Richardson-Vicks Gets ‘White Knight’ Bid of $1.2 Billion From P
Richardson-Vicks has wooed and won a “white knight” offer worth $1.2 billion from Procter & Gamble, thwarting an unsolicited takeover bid from Unilever.
Under terms of a definitive agreement announced jointly by the companies Tuesday, Procter & Gamble soon will begin a $69-a-share cash tender offer for about 17.7 million shares of Richardson-Vicks.
The deal between the two companies--Procter & Gamble makes soap and food items, while Richardson-Vicks markets beauty and health-care products--is the latest mega-merger among consumer product concerns. Last week, Philip Morris agreed to acquire General Foods in a $5.6-billion acquisition that will create the new leader among such companies.
Humphrey Sullivan, a spokesman for Unilever, the Anglo-Dutch concern that began its quest of Richardson-Vicks last month, said the company was “reading the news with interest” and had no comment. Richardson-Vicks had bitterly spurned Unilever, whose most recent offer was for $60 a share in cash, providing that Richardson-Vicks consented.
Wall Street generally applauded the combination. “It’s a very close fit,” said Robert W. Back, an analyst with Rodman & Redshaw in Chicago. The price of Richardson-Vicks rose $4.50 a share to $68 Tuesday on the New York Stock Exchange, with more than 1.4 million shares traded. Procter & Gamble’s stock fell 62.5 cents a share to $55.75.
According to the companies’ statement, Richardson-Vicks will maintain its headquarters in Wilton, Conn., while operating as a wholly owned subsidiary of Cincinnati-based Procter & Gamble.
The agreement is designed to ensure that an alternate bidder would find it extremely difficult to acquire Richardson-Vicks at a reasonable price.
First, Procter & Gamble is guaranteed the right to buy 6.3 million shares owned by the Richardson family and family trusts. Family members have borrowed heavily in their effort to boost their stake in the company and fend off Unilever, the world’s largest producer of consumer products. The family’s stake is about 36%, up from 7.3% before Unilever made its offer Sept. 9.
Second, should another company successfully launch a higher bid, the deal also gives Procter & Gamble the option of purchasing an additional 4.4 million Richardson-Vicks shares that have been authorized but not yet issued.
Together, these provisions would give Procter & Gamble 10.7 million shares, or 48.9% of Richardson-Vicks’ outstanding shares. In addition, Procter & Gamble was given the right to purchase Richardson-Vicks’ highly profitable Oil of Olay skin-cream business, an option that could take effect if Procter & Gamble’s bid for the entire company is not successful. Analyst Back reasoned that elimination of that operation would make Richardson-Vicks far less attractive to another bidder.
In the joint statement, John S. Smale, president and chief executive of Procter & Gamble, said the merger was “an important step for Procter & Gamble. We are merging two fine companies with similar cultures and commitments to our customers.”
Richardson-Vicks’ chairman, Stuart Smith Richardson, said his company’s “board of directors fought a hard battle to preserve the interests of all the shareholders. This has now been done.”
Analyst Back said the Richardson family “definitely did not want foreign ownership. It would have been like the American Revolution was repealed.”
He added that family members borrowed heavily to buy back stock and now risk having their potentially sizable profit taxed heavily under capital-gains rules. They will “have to do a lot of last-minute tax planning this year” to delay their gains, he said.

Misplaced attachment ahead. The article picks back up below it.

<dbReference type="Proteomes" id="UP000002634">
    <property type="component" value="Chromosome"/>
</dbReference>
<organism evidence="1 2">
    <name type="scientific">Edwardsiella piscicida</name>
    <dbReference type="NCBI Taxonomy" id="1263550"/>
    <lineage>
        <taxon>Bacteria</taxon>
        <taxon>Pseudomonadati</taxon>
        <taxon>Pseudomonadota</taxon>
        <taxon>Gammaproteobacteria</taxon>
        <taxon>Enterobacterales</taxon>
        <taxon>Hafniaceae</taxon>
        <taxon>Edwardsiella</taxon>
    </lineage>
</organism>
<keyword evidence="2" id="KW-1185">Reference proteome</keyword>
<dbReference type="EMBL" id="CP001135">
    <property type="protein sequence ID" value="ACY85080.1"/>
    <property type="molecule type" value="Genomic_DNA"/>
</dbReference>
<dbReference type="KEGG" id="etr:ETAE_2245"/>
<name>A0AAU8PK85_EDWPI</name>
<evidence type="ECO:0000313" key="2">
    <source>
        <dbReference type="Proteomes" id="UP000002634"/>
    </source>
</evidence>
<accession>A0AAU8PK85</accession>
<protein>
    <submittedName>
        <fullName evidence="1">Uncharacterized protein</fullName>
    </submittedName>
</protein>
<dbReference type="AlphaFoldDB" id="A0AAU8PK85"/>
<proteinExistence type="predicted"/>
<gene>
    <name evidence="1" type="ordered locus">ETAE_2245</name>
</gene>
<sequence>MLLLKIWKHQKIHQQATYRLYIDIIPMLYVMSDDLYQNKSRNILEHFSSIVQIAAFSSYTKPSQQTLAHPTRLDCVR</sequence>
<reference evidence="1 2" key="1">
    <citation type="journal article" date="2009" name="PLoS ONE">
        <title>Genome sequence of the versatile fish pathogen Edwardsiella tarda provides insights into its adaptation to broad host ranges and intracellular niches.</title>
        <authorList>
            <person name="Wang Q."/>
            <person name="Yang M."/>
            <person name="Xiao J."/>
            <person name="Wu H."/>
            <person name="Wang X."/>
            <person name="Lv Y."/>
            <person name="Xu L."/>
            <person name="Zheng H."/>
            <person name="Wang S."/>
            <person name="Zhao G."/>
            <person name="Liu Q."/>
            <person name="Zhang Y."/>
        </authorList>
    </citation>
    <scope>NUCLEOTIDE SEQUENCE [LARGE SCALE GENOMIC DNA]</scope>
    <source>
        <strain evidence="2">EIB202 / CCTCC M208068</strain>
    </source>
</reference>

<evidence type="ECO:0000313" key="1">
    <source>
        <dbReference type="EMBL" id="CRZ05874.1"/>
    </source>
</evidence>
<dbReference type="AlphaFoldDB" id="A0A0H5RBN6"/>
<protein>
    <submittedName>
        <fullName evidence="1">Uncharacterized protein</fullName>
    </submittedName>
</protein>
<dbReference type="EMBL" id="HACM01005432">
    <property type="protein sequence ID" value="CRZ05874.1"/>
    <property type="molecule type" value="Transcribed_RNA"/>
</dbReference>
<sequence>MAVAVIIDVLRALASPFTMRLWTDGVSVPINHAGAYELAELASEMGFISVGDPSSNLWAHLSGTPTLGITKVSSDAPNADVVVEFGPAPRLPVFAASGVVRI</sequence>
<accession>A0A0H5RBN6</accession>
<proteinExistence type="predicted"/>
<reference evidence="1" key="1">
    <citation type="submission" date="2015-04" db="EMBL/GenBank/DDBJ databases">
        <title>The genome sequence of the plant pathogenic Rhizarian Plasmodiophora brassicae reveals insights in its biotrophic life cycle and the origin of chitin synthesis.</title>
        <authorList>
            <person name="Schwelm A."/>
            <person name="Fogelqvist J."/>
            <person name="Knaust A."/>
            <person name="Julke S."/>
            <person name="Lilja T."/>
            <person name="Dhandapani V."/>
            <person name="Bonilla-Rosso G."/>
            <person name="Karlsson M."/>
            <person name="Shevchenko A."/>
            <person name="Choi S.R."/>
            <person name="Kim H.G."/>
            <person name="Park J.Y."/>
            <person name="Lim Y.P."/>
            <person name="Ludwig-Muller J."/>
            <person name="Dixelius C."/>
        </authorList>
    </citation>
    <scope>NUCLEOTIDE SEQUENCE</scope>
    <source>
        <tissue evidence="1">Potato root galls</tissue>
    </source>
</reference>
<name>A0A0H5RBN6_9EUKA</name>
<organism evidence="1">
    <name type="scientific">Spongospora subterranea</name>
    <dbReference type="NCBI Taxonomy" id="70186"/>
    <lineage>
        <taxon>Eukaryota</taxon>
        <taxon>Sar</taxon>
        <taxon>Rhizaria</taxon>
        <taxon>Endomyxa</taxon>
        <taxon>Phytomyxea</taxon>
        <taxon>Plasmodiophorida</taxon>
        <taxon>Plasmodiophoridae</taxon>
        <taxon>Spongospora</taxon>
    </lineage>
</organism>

Analyst Back said that both companies have “gorgeous” balance sheets and “awesome borrowing power.”
Moreover, he said, the companies will merge their worldwide distribution systems, a move that will result in savings for Richardson-Vicks.
Maker of Ivory Soap
In the fiscal year ended June 30, Procter & Gamble had net income of $635 million on sales of $13.6 billion.
Procter & Gamble’s brands include Ivory soap, Tide laundry detergent, Comet cleanser, Crest toothpaste, Prell and Head & Shoulders shampoo, Charmin bathroom tissue, Crisco cooking oil and Folger coffee.
Richardson-Vicks reported net income of $71.9 million on sales of $1.2 billion in its latest fiscal year, also ended June 30. In addition to Oil of Olay, the company sells Nyquil and Vicks cold remedies and Clearasil acne medication.
“All of these products mirror-image Procter’s distribution system,” Back said. He said he anticipates “a little bit of antitrust flap” over the merger of the two companies’ closely competitive hair-care lines.
Those include the Vidal Sassoon operation, purchased by Richardson-Vicks two years ago, that is based in Century City.
Help Overseas Image
Eileen Gormley, an analyst with Thomson McKinnon Securities in New York, said that Richardson-Vicks’ strong international operations clearly “will bolster Procter & Gamble’s overseas reputation” and that both companies will benefit from a weakening in the dollar.
Procter & Gamble’s overseas operations contributed only 15% to 1984 earnings, whereas half of Richardson-Vicks’ earnings came from abroad, she said.
The merger agreement with Procter & Gamble was reached four days after a federal judge ordered Richardson-Vicks to abandon a plan to issue new stock that would have carried extra voting rights--one of several defensive measures planned by Richardson-Vicks to thwart Unilever.
Unable to pursue that course, Richardson-Vicks apparently went looking for a “white knight.” Pfizer Inc., a pharmaceutical company, and Colgate-Palmolive, a maker of consumer, health-care and household products, also were said to have been interested in buying the company.
RICHARDSON-VICKS AT A GLANCE In millions
Net Revenue income 1982 $1,116 71.9 1983 1,116 51.4* 1984 1,281 66.9
*Reflects accounting change Assets: $483 million Employees: 10,700